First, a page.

In 2011, Panagiota Kanti (University of Ioannina) and Burkhard Kleihaus (Universität Oldenburg) showed how it might be possible to construct traversable wormholes without using exotic matter by resorting to a form of string theory.10
Given that our technology is not yet up to the task of building a wormhole subway, the question arises of whether they might already exist. One possibility is that advanced races elsewhere in the Galaxy or beyond have already set up a network of wormholes that we could learn to use. Another is that wormholes might occur naturally. David Hochberg and Thomas Kephart of Vandebilt University have discovered that, in the earliest moments of the Universe, gravity itself may have given rise to regions of negative energy in which natural, self-stabilizing wormholes may have formed. Such wormholes, created in the Big Bang, might be around today, spanning small or vast distances in space.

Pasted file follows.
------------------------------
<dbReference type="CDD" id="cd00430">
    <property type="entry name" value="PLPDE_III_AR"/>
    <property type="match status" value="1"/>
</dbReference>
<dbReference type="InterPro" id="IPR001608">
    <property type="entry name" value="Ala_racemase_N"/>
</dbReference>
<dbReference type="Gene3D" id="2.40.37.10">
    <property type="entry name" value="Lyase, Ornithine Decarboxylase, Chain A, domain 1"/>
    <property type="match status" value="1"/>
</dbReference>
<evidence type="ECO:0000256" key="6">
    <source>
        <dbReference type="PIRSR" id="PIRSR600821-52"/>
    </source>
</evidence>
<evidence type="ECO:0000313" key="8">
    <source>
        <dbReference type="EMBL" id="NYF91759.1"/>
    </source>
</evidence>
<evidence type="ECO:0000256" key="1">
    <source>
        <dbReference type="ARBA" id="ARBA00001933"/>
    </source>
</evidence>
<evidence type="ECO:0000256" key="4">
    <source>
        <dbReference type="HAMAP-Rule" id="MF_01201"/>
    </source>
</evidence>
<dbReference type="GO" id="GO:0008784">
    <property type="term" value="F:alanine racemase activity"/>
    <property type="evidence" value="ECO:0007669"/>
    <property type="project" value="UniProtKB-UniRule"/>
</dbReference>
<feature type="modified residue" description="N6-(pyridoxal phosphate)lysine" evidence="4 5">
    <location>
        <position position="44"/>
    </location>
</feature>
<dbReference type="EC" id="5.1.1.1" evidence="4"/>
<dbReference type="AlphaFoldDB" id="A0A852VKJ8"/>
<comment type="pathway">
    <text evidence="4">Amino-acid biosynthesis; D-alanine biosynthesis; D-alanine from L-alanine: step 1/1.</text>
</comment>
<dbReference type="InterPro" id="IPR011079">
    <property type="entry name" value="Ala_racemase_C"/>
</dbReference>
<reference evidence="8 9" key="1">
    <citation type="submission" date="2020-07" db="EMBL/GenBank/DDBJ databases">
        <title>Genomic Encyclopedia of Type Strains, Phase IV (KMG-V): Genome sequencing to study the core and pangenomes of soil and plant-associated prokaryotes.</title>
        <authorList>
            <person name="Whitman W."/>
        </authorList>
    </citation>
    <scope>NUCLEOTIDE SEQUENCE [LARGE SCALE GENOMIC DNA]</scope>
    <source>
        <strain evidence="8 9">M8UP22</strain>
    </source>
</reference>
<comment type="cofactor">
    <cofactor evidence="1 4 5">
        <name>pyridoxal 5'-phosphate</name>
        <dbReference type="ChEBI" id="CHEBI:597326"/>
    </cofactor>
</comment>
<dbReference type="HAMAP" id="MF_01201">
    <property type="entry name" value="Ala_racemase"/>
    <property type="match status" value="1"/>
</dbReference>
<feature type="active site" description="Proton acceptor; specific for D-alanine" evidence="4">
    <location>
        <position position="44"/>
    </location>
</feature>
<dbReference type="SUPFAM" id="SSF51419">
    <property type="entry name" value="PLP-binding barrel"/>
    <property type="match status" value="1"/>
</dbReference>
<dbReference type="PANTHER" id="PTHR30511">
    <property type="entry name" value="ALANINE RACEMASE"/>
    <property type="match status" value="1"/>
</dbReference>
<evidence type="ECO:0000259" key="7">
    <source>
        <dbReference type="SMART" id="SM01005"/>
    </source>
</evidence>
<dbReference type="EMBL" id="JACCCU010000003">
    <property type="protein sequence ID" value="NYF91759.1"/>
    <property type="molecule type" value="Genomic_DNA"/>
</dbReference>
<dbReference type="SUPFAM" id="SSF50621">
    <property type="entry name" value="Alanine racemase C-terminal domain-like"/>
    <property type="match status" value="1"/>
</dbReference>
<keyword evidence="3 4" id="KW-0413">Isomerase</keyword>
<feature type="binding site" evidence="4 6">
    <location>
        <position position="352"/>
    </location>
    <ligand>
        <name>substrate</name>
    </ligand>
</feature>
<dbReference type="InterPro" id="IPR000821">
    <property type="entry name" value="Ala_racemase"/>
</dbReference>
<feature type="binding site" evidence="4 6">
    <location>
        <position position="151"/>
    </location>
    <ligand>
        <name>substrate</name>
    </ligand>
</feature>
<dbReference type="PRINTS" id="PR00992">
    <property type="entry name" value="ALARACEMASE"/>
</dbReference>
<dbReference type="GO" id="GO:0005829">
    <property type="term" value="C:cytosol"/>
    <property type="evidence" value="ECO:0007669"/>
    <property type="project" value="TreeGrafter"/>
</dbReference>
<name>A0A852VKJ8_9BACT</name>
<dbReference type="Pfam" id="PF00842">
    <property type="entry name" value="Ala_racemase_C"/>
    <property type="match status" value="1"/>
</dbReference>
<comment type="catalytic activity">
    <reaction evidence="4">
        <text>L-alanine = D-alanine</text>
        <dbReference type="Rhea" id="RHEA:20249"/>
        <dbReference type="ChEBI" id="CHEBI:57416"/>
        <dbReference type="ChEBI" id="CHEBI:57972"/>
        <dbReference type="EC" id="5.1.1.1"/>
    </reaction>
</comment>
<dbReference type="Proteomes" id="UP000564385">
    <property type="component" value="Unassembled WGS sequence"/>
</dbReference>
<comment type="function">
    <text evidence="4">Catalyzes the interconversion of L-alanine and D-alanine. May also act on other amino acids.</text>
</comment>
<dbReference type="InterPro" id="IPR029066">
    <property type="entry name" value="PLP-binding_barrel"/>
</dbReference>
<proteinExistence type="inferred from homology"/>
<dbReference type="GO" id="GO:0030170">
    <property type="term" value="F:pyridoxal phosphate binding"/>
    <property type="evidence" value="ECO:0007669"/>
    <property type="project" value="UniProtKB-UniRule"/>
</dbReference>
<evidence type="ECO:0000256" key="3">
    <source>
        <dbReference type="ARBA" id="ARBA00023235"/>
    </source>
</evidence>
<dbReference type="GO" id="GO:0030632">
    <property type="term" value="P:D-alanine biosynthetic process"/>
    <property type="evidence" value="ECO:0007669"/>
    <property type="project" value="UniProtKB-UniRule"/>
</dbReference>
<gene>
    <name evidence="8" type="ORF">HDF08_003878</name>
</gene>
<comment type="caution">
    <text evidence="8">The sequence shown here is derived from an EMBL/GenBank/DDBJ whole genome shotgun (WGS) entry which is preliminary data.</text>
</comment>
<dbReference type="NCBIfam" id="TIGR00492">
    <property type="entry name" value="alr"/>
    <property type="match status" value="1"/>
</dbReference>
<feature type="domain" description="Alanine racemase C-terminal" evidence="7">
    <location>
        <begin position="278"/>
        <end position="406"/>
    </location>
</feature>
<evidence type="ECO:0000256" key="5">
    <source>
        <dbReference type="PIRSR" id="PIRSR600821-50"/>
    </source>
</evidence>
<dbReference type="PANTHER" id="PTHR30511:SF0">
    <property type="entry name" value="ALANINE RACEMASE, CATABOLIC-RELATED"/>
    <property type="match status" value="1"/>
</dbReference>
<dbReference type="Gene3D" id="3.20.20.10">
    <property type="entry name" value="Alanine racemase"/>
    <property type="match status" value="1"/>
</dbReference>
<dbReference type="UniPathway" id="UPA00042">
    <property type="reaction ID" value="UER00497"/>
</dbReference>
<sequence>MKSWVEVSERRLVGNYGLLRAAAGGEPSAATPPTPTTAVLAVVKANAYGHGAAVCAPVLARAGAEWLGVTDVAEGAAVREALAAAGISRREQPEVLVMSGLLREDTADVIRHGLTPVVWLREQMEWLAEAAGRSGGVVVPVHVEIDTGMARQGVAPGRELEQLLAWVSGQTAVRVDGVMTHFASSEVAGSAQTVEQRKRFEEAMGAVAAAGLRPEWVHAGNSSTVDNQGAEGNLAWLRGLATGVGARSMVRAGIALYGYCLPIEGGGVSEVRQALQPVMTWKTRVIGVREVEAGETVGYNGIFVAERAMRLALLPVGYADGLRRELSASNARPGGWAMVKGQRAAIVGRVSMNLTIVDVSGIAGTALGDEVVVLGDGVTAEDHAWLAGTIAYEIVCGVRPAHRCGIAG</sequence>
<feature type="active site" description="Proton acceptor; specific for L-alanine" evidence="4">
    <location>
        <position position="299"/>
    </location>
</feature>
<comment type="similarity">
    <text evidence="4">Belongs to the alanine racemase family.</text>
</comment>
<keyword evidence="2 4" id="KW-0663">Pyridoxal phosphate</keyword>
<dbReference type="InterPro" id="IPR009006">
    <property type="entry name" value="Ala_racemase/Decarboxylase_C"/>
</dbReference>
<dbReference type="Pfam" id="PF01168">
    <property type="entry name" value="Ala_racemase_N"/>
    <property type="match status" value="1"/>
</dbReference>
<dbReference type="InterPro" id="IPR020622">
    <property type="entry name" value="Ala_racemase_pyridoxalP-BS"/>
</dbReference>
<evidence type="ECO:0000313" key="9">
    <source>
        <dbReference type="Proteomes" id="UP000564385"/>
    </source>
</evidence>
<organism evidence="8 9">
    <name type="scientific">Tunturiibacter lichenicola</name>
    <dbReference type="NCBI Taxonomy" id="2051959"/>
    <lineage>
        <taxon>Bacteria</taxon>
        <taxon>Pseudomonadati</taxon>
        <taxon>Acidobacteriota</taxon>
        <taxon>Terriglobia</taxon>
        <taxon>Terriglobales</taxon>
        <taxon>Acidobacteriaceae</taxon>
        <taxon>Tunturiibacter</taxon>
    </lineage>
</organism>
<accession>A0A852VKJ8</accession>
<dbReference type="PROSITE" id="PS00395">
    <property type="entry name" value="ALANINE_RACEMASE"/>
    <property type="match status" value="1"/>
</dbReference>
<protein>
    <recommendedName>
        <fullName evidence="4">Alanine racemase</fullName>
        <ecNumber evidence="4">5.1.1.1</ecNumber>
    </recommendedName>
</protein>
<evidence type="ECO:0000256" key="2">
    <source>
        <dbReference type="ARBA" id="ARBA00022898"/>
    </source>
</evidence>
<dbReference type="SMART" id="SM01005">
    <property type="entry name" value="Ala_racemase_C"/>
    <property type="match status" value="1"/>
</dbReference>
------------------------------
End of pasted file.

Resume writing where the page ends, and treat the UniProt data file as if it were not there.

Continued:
1. Flamm, L. "Comments on Einstein's theory of gravity," Physikalische
Zeitschrift, 17, 48 (1916).
2. Einstein, A., and Rosen, N. "The Particle Problem in the General Theory of Relativity", Physical Review, 48, 73 (1935)
3. Wheeler, J. A. "Geons," Physical Review, 97, 511–536 (1955).
4. Morris, M. S, Thorne, K. S., and Yurtsever, U. "Wormholes, time machines, and the weak energy condition," Phys. Rev. Letters, 61, 1446–1449 (1988).
5. Morris, M. S., and Thorne, K. S. "Wormholes in spacetime and their use for interstellar travel: A tool for teaching general relativity", Am. J. Phys., 56, No. 5, 395–412 (1988).
6. Visser, M. "Wormholes, baby universes, and causality", Phys. Rev. D, 41, No. 4, 1116–1124 (1990).
7. Hochberg, D. and Visser, M. "Geometric structure of the generic static traversable wormhole throat", Phys. Rev. D, Phys. Rev D56, 4745 (1997).
8. Maccone, C. "Interstellar travel through magnetic wormholes", Journal of the British Interplanetary Society, 48, No. 11, 453–458 (1995).
9. Visser, M. (1995) Lorentzian Wormholes – From Einstein to Hawking, Woodbury, NY: AIP Press (1995).
10. Kantio, P. and Kleihaus, B., "Wormholes in dilatonic Einstein-Gauss-Bonnet theory."